What I especially enjoyed, was how the ending wrapped the book up. With the pirate duology, the ending was abrupt - a bit too much, too lean. With City of Kings the novel had a natural conclusion, with a typical drastic twist and it worked for me much better (without feeling indulgent) as a reader. The end execution scene went on a little long as the only criticism, with the lack of a perfect happy ever after landing a healthy dose of realism and creating a wealth of future opportunity.
Many indie books get hyped up and finish flat, this one comes across as more understated, but do not underestimate the polish and quality of writing as this one is a rosy gem hidden within some grubby hands.
It also means I have to get off my arse and read the author's initial trilogy as I'm now curious about the backstory. It is a nice problem - but I need more hours in the day. Cracking stuff from author and narrator both.
For the people who pick this up as an individual book, well its ok but there are benefits if you read the series.
I would give it 3.8 stars if I could simply because there are some places I don't quite understood why the story took a turn that way and it is not as refined as the first few books in the series.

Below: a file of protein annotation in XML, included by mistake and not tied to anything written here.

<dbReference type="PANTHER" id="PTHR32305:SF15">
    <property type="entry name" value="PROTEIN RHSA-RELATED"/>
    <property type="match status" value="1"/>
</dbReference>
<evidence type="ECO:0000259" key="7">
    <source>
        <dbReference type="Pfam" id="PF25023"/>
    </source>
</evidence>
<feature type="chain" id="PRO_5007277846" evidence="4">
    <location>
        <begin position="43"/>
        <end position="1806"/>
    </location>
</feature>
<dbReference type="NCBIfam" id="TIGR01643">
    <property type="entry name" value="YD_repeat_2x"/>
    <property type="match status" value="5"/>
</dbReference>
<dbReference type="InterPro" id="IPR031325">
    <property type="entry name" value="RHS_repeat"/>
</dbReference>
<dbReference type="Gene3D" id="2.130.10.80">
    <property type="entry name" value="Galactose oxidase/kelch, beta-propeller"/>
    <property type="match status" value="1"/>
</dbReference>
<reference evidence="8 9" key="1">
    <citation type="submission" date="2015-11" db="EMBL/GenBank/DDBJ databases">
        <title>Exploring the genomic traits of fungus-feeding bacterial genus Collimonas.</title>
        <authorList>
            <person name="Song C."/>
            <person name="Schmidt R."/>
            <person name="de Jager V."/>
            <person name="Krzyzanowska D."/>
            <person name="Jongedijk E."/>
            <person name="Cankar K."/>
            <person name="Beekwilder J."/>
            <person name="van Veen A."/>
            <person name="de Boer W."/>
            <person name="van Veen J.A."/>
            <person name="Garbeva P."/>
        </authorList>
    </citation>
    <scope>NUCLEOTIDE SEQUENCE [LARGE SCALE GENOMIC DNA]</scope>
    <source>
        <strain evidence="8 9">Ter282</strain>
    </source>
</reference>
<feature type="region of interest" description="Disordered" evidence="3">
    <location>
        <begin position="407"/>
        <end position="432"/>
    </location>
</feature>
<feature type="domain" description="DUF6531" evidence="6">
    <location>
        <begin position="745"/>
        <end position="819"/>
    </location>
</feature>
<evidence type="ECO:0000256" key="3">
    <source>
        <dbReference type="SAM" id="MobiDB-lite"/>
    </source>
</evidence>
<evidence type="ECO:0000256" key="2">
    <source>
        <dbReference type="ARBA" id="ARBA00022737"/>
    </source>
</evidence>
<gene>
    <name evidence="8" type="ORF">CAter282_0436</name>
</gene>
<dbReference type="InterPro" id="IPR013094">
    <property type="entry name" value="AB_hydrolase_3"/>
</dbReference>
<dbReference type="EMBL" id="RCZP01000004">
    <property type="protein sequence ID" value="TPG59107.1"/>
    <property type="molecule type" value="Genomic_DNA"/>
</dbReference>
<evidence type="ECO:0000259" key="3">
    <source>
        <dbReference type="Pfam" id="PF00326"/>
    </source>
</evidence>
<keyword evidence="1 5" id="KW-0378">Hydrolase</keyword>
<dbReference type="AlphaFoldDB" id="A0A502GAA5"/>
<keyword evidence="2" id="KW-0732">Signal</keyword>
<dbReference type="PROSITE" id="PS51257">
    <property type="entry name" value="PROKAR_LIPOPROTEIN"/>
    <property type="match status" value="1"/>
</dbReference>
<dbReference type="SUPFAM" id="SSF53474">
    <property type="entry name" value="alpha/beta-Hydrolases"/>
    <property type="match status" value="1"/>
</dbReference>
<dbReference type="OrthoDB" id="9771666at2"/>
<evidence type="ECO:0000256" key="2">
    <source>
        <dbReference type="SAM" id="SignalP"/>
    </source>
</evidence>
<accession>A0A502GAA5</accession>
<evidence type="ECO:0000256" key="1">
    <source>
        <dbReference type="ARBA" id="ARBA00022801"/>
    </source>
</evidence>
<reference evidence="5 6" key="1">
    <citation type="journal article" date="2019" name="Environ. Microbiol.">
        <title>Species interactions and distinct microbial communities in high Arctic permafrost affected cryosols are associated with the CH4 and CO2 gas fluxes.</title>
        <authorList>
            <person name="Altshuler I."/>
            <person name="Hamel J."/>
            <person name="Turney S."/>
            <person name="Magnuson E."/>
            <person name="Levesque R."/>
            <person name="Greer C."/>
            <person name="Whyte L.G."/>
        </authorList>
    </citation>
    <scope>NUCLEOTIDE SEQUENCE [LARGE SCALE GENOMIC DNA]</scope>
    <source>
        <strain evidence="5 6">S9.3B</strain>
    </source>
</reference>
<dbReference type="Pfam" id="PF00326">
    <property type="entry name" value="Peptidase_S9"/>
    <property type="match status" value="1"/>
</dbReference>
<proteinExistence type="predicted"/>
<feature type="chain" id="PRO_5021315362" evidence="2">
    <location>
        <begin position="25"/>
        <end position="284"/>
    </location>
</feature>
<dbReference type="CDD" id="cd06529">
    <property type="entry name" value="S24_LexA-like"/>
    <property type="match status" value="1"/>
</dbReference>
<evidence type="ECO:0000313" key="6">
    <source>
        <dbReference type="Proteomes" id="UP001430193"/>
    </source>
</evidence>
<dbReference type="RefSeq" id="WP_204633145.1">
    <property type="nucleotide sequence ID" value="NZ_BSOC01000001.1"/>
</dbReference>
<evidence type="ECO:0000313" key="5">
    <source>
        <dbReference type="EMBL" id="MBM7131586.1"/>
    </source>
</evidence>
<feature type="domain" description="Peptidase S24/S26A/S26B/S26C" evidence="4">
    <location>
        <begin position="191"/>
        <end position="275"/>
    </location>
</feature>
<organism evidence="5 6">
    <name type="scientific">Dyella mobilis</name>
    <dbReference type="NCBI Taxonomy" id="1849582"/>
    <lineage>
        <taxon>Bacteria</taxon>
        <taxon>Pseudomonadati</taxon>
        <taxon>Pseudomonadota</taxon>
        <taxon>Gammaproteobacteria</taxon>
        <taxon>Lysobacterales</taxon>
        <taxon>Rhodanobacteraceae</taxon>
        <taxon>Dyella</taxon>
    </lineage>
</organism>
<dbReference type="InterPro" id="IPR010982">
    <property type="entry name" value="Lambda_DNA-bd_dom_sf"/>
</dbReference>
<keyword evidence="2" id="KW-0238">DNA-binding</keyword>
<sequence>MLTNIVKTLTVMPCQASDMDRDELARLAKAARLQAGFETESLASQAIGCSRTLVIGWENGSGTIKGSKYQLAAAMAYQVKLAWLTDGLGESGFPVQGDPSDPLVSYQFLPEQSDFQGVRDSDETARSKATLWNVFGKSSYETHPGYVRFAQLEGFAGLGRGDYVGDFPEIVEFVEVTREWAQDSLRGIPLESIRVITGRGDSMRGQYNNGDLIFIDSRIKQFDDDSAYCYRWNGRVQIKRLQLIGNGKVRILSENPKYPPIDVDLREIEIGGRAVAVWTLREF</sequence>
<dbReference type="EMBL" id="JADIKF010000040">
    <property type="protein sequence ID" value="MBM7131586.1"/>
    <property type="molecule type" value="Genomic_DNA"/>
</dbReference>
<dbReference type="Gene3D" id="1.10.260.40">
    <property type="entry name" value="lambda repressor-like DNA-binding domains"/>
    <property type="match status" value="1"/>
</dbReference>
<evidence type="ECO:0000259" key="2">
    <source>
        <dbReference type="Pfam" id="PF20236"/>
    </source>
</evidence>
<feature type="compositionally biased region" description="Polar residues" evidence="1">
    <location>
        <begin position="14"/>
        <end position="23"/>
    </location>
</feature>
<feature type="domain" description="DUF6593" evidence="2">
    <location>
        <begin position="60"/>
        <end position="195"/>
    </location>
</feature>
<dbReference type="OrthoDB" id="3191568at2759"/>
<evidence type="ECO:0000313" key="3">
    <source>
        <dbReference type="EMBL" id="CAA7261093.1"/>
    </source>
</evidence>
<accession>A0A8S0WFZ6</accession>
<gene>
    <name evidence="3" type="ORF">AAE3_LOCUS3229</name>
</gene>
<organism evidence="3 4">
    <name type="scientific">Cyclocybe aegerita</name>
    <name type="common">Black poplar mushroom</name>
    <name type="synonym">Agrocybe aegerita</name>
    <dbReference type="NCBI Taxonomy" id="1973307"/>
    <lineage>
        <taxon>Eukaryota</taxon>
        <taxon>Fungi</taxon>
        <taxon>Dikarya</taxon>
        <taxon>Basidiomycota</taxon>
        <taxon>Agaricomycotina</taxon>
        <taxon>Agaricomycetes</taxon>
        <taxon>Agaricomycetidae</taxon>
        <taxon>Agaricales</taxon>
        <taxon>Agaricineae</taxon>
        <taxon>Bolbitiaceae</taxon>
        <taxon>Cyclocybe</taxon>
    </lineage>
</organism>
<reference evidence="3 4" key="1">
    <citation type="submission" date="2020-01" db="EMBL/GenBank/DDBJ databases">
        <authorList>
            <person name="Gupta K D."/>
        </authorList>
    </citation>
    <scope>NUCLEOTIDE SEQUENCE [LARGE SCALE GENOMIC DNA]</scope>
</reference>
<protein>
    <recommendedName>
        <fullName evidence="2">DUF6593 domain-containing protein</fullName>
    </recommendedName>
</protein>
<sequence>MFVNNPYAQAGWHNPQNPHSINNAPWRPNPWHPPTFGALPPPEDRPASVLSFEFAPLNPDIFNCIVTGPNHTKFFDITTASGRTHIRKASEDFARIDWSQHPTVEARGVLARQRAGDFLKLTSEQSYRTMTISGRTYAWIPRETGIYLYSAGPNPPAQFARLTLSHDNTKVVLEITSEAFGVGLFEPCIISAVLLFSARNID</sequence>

Might be some spoilers ahead, just warning you
So yes the Black Thorn and gang return big time with most of the gang from The Wilds or whomever left after all the battles that took us to the point of the story
The whole book is about a war that is to take one city I think to dedicate one book for the whole ordeal is too much for me, ok I understand how important this might be in the story line for this is a game changer event in this universe and it was inevitable after the Best laid Plans series stories concluded.